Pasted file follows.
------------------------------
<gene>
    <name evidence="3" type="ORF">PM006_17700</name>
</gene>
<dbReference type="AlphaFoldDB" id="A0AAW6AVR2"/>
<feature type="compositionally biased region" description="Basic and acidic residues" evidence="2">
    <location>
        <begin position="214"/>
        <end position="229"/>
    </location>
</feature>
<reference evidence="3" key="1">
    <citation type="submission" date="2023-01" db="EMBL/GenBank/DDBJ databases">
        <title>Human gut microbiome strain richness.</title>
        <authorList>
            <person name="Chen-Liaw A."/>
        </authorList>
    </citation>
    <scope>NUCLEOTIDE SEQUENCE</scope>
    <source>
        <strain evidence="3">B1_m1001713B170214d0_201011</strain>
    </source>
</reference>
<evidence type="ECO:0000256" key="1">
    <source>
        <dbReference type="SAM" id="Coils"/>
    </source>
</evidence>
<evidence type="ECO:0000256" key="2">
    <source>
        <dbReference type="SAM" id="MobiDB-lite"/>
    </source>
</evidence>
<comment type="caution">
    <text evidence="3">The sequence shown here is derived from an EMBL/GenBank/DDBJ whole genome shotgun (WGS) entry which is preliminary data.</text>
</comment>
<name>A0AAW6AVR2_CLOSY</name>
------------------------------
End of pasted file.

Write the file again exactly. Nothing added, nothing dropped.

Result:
<gene>
    <name evidence="3" type="ORF">PM006_17700</name>
</gene>
<dbReference type="AlphaFoldDB" id="A0AAW6AVR2"/>
<feature type="compositionally biased region" description="Basic and acidic residues" evidence="2">
    <location>
        <begin position="214"/>
        <end position="229"/>
    </location>
</feature>
<reference evidence="3" key="1">
    <citation type="submission" date="2023-01" db="EMBL/GenBank/DDBJ databases">
        <title>Human gut microbiome strain richness.</title>
        <authorList>
            <person name="Chen-Liaw A."/>
        </authorList>
    </citation>
    <scope>NUCLEOTIDE SEQUENCE</scope>
    <source>
        <strain evidence="3">B1_m1001713B170214d0_201011</strain>
    </source>
</reference>
<evidence type="ECO:0000256" key="1">
    <source>
        <dbReference type="SAM" id="Coils"/>
    </source>
</evidence>
<evidence type="ECO:0000256" key="2">
    <source>
        <dbReference type="SAM" id="MobiDB-lite"/>
    </source>
</evidence>
<comment type="caution">
    <text evidence="3">The sequence shown here is derived from an EMBL/GenBank/DDBJ whole genome shotgun (WGS) entry which is preliminary data.</text>
</comment>
<name>A0AAW6AVR2_CLOSY</name>